#12 summer summit 2018

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The summer I was going into fourth grade my parents had rented an unfinished barn in East Hampton, Long Island. I had a bedroom with partial walls that overlooked my dad's studio. My cousin came to visit from Minnesota and for my birthday she gave me a pink diary with a gold lock and key. My father offered to pay me, what seemed like a huge sum of 5 dollars, if I would write in it every day that summer.

And so I began. I wrote down the details of the day and then as the summer wore on I would only write a word for each day, like sun or rain or beach. Then I would make a little drawing as a symbol for the day. I thought I was cheating, substituting pictures for words, and eventually I stopped. I wish I could reach back in time and encourage that 4th grade self to say: this is good; it is something; it is how you record the world; keep going.

I wish instead of seeing it as failure I could have seen it as the seed of an idea that required water and light and protection and general nurturing. There is no right way to keep a journal. I was not a good speller and my handwriting was messy so I would never have guessed that in time I would thrive on writing and the keeping of journals. My journals are like unfinished paintings still waiting for touches of definition. They provide harbors for scribbled vines of vision and memory.  I will let the bumble bee fumble along the pages with the pollen of original thought, syntax, and energy.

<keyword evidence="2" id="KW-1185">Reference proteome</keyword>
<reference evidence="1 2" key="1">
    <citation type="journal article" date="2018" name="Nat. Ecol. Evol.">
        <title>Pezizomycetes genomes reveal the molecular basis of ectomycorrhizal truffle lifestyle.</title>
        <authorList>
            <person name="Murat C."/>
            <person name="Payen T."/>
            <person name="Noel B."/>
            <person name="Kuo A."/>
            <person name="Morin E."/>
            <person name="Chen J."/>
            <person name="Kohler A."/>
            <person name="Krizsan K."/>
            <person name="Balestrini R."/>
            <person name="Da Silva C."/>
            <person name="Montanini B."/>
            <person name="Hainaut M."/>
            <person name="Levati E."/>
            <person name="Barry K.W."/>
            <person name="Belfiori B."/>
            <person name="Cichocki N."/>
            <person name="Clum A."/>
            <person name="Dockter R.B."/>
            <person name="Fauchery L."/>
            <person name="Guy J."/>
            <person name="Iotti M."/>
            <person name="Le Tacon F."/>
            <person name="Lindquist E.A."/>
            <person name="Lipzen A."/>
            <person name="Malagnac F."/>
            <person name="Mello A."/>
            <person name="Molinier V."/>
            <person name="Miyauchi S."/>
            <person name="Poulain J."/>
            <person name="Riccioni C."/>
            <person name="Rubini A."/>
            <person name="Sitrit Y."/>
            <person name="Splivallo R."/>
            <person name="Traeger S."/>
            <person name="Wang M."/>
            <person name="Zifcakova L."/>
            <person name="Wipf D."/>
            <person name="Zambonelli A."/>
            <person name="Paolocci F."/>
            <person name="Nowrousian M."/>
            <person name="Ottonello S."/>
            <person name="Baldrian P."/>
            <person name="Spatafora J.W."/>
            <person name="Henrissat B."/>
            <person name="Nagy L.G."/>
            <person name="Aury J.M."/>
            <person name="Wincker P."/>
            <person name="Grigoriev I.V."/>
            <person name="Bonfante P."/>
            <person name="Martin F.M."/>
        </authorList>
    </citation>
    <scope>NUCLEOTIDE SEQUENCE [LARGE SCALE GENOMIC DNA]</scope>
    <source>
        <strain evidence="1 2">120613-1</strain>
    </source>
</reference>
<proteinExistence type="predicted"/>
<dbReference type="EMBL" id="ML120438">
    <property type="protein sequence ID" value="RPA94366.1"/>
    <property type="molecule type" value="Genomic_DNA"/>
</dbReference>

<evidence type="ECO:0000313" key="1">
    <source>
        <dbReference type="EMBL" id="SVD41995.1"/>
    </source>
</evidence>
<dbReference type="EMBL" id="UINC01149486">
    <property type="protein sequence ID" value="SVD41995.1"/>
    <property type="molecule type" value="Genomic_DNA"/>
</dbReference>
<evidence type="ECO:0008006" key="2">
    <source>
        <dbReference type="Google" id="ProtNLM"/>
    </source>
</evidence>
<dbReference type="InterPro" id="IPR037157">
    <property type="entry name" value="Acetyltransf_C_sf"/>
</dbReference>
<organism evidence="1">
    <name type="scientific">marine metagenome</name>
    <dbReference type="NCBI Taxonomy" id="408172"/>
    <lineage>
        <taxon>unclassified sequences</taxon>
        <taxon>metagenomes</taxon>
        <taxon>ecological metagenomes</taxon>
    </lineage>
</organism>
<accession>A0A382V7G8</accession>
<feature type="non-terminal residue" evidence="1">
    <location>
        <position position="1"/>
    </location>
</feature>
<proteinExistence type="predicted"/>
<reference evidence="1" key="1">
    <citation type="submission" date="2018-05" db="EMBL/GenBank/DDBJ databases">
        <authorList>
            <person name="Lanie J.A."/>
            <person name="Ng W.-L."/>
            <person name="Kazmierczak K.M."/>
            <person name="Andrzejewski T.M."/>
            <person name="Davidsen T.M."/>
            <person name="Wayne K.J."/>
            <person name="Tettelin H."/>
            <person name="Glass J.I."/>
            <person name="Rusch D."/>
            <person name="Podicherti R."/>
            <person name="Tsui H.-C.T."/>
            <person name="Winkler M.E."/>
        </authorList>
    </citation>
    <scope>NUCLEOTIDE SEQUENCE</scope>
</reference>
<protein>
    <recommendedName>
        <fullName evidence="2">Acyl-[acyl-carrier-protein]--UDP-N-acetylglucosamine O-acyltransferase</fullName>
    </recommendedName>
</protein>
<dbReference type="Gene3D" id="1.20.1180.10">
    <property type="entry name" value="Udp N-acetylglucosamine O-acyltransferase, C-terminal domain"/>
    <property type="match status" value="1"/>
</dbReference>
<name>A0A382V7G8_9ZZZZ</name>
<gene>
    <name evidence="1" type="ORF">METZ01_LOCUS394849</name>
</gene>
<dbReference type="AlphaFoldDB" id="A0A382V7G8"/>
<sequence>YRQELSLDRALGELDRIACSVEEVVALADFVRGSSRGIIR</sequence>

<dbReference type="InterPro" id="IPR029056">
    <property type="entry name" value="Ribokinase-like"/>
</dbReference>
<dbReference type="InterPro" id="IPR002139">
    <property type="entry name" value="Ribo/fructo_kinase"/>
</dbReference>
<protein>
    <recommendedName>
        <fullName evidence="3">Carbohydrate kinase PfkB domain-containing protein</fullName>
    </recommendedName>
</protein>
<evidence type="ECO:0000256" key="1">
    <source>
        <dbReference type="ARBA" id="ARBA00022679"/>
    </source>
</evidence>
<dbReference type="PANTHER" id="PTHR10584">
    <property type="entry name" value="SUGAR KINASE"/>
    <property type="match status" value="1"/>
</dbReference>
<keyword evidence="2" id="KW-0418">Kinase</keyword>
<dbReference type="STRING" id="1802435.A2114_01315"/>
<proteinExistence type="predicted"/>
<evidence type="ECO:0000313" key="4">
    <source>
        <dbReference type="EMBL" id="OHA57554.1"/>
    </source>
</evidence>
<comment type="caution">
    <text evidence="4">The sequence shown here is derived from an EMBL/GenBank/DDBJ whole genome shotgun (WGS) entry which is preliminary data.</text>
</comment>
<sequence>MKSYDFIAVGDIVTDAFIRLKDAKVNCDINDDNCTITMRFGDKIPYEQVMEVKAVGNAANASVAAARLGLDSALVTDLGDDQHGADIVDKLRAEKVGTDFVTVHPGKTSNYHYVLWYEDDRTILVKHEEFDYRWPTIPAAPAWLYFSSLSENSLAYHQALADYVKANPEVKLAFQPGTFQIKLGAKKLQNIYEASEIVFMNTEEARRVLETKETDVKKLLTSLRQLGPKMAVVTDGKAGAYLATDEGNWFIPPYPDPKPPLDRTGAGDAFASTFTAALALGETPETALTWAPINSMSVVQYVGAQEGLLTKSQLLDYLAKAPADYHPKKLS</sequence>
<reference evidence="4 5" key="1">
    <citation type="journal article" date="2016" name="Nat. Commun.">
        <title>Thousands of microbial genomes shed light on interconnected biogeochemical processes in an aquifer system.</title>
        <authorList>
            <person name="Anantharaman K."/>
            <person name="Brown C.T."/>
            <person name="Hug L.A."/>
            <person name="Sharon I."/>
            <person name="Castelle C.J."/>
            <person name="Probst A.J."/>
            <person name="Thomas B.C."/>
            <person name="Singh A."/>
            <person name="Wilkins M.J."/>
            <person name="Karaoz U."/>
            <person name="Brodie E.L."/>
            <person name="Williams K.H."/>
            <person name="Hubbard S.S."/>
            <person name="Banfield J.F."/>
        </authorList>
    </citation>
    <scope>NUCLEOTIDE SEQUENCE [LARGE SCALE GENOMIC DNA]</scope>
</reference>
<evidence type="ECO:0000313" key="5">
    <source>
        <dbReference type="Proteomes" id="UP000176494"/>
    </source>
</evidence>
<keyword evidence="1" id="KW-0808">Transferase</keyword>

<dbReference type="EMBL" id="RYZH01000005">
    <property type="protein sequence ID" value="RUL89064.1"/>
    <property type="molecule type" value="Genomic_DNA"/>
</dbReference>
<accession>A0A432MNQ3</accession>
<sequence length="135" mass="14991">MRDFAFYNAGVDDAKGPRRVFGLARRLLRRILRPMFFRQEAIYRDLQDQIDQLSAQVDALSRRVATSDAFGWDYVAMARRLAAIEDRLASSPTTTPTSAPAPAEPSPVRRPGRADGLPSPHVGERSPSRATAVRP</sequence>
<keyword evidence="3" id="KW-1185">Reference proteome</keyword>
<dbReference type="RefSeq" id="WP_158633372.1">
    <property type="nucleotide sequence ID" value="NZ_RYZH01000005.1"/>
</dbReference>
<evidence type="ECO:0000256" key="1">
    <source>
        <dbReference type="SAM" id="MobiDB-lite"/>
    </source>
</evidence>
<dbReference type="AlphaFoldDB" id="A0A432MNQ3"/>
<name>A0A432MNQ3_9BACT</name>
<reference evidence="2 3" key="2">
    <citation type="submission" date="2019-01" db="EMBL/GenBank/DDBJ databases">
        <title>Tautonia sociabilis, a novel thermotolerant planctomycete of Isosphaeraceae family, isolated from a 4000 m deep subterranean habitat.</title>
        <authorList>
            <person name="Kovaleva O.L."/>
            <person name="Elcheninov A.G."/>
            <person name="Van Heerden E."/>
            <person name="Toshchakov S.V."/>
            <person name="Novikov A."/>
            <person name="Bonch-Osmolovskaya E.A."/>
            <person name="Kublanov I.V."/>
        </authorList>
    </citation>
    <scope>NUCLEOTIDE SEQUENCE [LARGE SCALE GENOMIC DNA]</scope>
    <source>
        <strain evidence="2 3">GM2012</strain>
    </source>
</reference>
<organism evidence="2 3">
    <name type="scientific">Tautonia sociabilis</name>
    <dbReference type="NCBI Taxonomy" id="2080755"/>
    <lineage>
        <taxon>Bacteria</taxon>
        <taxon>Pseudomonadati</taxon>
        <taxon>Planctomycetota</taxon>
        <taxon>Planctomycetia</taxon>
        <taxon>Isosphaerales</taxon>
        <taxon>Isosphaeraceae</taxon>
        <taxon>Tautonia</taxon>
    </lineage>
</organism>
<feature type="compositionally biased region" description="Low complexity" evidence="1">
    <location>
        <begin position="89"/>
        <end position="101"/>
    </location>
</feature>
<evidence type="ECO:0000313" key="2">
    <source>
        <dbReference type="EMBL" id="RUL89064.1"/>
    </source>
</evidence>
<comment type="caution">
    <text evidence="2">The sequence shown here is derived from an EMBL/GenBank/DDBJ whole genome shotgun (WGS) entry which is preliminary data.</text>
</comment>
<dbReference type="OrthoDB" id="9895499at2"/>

12 summer 18.jpg
These days between late spring

and early summer are like paintings

already hanging but not yet finished

[...] still waiting for their final touches

and smelling of linseed and turpentine:

everything fresh, the paint still wet,

the taut sky primed with a wash of blue.

The Siberian irises, not yet

unfurling, their buds still tight,

look like paint brushes saturated

with ultramarine; buttercups
spatter the meadow with yellow.

From an arbor of scribbled vines,

blossom-clusters of wisteria

dangle, glistening with last night's rain.

A wood thrush calls in liquid trills

from deep within the background's

mass of pale, soft greens. The air
chills while the sun warms the scene.

May these days remain unfinished

a while longer, with no artist

jostling his way in

to apply some final flourish

or a coat of varnish that will

only darken. Let the bumblebee

fumble among the blossoms.

Jeffrey Harrison, from "Vanishing Days," Southern Review (vol. 54, no. 2, Spring 2018)

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This page contains a single entry by Catherine White published on June 12, 2018 8:13 PM.

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